Has anyone had a vehicle from new till it was dead?

Submitted: Thursday, Dec 08, 2016 at 23:33
ThreadID: 133914 Views:3334 Replies:18 FollowUps:8
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,.....because it was such a good vehicle?
I would love to be able to do this, as I hate buying new cars and selling old ones. I'd like to just find a great one and maintain it forever!
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Reply By: Motherhen - Friday, Dec 09, 2016 at 00:50

Friday, Dec 09, 2016 at 00:50
Our Landcruiser trayback was purchased new in 1996. Upgrading every couple of years was going to prove too costly. The option did look attractive back when we had a high sales tax on vehicles pre GST, from which we were exempt as farmers, but the figures didn't stack up. It has done near 400,000 kilometres (it did have a reconditioned exchange motor when son's employees cooked it some years ago), and recently had a new (second hand new) tray fitted as the old one was parting company with it. Mainly only used on farm or short trips into town now, it will stay with us until its ultimate demise.

You know you own vehicle, so if you don't upgrade often, it pays to keep it forever.
Motherhen

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Reply By: vk1dx - Friday, Dec 09, 2016 at 07:17

Friday, Dec 09, 2016 at 07:17
Three cars. Unfortunately not 4WD. A kingswood HK from 68 to 84 and then a Falcon XD until 2000 when we bought a Nissan Maxima and still going strong with only two tiny scratches on it and not even contemplating a change. Barring an big accident, we wil have it to the end. Pity they dropped analogue TV in Canberra. The TV, which was a standard option, is analogue. Each one was fully paid for withing two years.

Yes; I know they only made the XD until 82, but they were still flogging them new for a few years after that.

I believe we are so far ahead financially, that it's a joke. Ahhh - the cost of buying a new car all the time and never owning it, Just to be trendy! Is that why or is it to have the latest options like to making a coffee for the driver!!!!!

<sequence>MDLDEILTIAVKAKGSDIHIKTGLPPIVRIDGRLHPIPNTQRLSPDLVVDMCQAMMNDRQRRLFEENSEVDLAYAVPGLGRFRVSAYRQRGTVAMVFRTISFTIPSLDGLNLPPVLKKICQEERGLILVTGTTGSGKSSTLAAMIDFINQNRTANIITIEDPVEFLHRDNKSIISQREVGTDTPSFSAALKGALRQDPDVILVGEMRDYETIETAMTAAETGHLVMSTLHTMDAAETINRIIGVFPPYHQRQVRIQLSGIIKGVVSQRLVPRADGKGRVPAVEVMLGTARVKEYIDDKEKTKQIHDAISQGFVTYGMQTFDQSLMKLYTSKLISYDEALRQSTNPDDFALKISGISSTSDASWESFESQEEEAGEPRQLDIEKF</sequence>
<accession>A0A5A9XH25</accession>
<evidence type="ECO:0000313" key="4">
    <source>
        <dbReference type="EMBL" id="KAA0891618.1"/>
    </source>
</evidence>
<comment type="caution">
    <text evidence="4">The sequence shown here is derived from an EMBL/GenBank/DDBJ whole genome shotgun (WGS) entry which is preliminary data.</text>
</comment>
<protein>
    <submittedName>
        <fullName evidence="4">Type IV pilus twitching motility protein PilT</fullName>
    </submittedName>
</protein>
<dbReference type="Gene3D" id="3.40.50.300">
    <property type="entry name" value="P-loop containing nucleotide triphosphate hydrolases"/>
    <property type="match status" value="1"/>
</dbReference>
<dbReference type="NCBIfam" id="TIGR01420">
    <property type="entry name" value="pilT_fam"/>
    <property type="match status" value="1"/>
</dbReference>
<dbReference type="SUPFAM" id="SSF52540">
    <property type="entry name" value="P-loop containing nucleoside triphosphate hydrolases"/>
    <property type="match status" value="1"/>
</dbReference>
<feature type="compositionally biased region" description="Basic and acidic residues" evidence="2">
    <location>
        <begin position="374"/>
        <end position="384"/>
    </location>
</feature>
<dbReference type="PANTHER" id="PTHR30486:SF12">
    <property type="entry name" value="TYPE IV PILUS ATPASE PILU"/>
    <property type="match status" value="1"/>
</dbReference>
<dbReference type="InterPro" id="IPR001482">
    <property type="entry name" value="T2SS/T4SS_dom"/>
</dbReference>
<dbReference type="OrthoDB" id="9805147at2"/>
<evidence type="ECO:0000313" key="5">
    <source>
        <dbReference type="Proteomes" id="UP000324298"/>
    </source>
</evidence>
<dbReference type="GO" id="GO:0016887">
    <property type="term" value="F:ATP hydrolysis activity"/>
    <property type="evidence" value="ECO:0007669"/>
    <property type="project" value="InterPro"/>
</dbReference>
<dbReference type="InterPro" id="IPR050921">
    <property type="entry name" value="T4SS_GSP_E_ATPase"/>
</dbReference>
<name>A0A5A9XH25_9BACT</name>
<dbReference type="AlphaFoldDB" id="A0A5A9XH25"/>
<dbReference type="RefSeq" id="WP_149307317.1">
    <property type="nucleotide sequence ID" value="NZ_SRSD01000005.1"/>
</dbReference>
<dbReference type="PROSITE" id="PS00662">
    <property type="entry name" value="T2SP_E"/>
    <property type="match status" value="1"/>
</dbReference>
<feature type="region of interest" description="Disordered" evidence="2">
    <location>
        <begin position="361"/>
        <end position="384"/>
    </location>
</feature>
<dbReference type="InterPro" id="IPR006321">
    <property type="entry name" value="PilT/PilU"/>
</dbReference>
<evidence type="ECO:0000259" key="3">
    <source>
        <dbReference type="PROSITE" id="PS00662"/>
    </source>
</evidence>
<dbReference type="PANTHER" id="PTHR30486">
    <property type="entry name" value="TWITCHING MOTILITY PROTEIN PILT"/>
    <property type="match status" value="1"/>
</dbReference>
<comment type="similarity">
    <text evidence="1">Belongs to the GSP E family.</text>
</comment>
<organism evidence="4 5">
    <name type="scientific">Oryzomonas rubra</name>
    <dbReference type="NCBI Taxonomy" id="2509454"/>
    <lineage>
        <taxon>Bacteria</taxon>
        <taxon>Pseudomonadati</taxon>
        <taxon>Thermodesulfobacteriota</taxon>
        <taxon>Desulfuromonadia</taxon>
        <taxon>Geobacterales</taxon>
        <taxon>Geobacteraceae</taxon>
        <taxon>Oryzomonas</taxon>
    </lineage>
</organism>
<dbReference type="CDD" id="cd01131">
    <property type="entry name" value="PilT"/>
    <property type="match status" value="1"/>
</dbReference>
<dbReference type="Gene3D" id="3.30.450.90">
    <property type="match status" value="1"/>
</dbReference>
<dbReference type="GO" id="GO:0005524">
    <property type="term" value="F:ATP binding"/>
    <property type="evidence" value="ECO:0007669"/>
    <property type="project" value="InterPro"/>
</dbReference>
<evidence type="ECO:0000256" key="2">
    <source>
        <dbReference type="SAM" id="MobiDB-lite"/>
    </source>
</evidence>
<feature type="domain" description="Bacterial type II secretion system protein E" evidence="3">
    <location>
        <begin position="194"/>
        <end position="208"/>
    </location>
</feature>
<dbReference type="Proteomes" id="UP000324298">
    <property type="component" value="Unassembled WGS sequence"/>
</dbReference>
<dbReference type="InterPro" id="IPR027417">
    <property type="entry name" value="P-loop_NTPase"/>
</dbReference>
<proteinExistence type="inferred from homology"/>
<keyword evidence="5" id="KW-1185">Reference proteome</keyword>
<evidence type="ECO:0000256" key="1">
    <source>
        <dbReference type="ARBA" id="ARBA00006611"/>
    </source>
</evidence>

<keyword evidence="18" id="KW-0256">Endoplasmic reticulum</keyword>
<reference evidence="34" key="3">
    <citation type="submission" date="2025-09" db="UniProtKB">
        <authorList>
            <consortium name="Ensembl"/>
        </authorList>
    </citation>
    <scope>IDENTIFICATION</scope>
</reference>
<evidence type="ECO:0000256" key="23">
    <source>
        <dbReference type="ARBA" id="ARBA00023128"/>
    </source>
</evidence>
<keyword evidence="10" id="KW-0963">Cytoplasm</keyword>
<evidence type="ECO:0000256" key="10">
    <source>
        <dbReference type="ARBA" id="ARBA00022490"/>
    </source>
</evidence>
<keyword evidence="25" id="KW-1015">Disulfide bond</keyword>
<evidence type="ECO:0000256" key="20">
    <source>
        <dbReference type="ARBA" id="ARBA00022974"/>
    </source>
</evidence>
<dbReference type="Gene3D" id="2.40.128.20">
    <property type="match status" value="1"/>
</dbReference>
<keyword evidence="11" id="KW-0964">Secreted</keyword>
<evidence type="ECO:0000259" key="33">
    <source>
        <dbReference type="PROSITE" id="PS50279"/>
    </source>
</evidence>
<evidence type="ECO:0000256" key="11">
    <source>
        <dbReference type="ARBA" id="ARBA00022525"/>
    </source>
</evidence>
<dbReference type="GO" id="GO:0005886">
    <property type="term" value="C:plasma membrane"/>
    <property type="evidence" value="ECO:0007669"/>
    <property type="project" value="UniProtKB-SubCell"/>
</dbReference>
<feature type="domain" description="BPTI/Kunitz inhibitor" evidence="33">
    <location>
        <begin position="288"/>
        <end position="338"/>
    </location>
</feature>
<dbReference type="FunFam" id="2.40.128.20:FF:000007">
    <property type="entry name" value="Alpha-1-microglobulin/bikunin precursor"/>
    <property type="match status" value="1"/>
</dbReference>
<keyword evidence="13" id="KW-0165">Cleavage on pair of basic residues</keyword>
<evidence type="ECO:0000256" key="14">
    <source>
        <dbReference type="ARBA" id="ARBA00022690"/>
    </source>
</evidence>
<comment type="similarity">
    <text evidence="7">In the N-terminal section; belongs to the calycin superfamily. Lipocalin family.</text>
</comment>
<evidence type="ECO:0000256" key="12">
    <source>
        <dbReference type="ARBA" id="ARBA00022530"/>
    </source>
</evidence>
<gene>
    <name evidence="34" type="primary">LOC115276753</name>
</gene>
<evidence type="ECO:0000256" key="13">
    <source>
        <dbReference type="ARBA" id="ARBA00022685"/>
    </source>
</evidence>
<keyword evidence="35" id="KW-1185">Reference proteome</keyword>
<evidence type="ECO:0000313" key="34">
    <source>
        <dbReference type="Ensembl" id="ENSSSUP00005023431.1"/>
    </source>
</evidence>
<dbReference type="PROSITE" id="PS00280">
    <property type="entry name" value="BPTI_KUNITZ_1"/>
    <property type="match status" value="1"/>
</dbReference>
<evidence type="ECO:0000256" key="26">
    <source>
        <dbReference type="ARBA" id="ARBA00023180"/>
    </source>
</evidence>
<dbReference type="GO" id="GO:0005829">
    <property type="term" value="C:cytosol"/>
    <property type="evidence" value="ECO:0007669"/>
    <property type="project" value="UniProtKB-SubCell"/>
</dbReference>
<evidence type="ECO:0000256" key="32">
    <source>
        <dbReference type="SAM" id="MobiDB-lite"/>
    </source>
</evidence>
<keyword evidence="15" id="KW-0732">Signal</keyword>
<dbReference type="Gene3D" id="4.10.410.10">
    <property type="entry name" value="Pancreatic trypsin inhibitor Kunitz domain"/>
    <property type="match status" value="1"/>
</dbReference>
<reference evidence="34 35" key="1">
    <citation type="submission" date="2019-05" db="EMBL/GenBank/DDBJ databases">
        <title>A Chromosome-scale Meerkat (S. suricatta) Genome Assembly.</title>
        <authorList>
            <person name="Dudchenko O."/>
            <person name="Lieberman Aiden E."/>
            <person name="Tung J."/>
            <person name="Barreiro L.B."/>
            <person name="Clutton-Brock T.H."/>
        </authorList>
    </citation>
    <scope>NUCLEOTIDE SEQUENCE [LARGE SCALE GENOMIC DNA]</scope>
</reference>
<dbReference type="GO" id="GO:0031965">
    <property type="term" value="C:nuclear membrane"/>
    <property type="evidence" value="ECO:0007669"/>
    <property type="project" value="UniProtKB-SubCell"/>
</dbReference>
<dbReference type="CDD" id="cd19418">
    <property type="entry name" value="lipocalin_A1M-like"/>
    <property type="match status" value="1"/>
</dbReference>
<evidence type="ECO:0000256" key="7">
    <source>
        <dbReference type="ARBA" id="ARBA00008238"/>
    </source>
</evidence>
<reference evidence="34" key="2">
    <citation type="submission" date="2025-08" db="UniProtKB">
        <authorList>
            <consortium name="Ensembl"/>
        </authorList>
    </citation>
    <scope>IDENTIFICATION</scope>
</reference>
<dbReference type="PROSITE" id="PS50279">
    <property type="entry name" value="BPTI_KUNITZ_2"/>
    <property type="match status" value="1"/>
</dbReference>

Tha favourite! The Kingswood of course. By a mile.

Our 4WD is a 2007 Toyota 100 series 4.2TD.

Phil

AnswerID: 606531

Reply By: mike39 - Friday, Dec 09, 2016 at 07:44

Friday, Dec 09, 2016 at 07:44
I bought my current Landcruiser HZJ75 trayback new in 1996 which puts it into its 20th year.
I intend keeping her until she dies, but being 60 yrs. older I will most likely cark it before she does!
mike
AnswerID: 606535

Reply By: Hewy54 - Friday, Dec 09, 2016 at 07:50

Friday, Dec 09, 2016 at 07:50
Got my HX Kingswood in 1981 with 50 k on the clock and retired it in 1996 with 450k on the clock. Had to do up the engine once. When it was time to retire it, I stripped it down, sold all the body parts, kept all the engine, and suspension bits and sold the body as scrap metal for the pirce of a Farmers Union Iced coffee. I kept those bits as I had just purchased my "new" car, a 1979 H Premier. The Prem is still going strong but now only comes out on some weekends when it is not raining. My family joke with me that they will bury me with the Prem.
AnswerID: 606536

Reply By: Member - Michael P (QLD) - Friday, Dec 09, 2016 at 08:12

Friday, Dec 09, 2016 at 08:12
Ahh, The good old days "They don,t make em like they used to".
Had a favourite '56 Customline in pristine condition in the mid sixties. Having a something age crisies a couple of years ago at a local motor show saw a '57 in almost concourse condition for sale. After agreeing on a price subject to test drive.
Thank god we have moved on from the "good old days". I'll leave it to motor shows etc. & stick to power steering, 4 wheel disc brakes front & rear aircon. Etc. etc.
Mike.
AnswerID: 606537

Follow Up By: vk1dx - Friday, Dec 09, 2016 at 11:03

Friday, Dec 09, 2016 at 11:03
You poor old softie!! No power steering.

A mate had a 57 chevie that we used to go surfing in. Dirt tracks and almost no track at all. Not many roads to beaches like Bells, Noosa, cresent Head Darras, margaret River etc etc etc back then All scrub bashing to get to the surf. Nothing stopped it. In show nick - No way.

Phil
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FollowupID: 876264

Reply By: gbc - Friday, Dec 09, 2016 at 08:31

Friday, Dec 09, 2016 at 08:31
The 'good old days' - mum and dad saved and bought their one and only new car - an Austin Tasman in the mid 70's. Within 3 years it had rusted so badly it ended up as part of the Hervey Bay artificial reef. They never again bought a new car such was their experience with that one.
Dad is still driving the 1993 '80 series I bought originally. Over 400 kms on the 1fzfe and still within factory compression tolerance. How many original TD 80 series motors have made it this far without a rebuild? Plenty of 1hz's no doubt, but the TD's ended up being expensive to own and run. I've made him swear that if he wants to get rid of it to let me know and I'll probably put it in the garage as a tourer.